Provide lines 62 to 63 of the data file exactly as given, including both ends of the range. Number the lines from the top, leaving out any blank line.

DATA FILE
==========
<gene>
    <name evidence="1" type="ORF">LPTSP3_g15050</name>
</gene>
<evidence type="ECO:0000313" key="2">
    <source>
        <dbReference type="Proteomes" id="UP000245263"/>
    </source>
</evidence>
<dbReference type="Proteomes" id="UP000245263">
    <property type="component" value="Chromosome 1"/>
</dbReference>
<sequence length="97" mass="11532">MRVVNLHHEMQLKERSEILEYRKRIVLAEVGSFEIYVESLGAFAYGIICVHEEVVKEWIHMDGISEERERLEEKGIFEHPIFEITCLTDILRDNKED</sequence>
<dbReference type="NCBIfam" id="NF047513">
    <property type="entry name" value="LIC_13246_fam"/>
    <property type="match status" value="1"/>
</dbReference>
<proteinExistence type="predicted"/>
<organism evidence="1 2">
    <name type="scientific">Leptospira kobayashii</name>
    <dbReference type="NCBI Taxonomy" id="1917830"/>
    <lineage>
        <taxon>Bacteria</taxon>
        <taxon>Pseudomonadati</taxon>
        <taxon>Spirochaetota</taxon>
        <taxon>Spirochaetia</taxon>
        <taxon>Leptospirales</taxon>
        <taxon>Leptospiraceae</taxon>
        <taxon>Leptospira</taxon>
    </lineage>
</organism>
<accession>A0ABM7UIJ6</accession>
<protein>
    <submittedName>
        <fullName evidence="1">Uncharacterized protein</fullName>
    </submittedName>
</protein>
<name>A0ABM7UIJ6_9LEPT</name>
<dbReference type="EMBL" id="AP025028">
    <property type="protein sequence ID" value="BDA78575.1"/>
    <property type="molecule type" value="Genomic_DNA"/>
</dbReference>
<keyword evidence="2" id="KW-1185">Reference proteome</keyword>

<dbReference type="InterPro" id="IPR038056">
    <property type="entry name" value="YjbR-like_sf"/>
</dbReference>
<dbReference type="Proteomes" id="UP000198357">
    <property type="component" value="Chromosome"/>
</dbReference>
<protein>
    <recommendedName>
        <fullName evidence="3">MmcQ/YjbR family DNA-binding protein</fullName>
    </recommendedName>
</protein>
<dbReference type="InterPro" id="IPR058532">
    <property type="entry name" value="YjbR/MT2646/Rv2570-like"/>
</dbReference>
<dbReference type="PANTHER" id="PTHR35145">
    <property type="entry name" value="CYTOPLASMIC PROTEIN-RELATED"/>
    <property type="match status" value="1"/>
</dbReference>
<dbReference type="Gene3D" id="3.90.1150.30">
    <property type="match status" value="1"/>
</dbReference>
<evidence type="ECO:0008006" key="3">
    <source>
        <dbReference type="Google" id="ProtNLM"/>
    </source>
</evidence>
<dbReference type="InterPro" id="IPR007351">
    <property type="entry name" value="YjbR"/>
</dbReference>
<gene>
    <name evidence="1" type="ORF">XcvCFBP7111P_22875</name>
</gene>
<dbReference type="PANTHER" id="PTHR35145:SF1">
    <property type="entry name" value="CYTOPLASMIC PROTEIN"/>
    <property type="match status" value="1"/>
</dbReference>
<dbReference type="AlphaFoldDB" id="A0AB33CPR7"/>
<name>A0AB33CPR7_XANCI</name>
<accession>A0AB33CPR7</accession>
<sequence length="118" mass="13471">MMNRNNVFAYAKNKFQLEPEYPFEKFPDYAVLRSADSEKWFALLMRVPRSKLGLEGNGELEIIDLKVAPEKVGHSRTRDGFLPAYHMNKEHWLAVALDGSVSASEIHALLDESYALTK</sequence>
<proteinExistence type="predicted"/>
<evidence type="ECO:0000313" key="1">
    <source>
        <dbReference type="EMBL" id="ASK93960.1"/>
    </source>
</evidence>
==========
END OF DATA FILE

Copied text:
    <property type="match status" value="1"/>
</dbReference>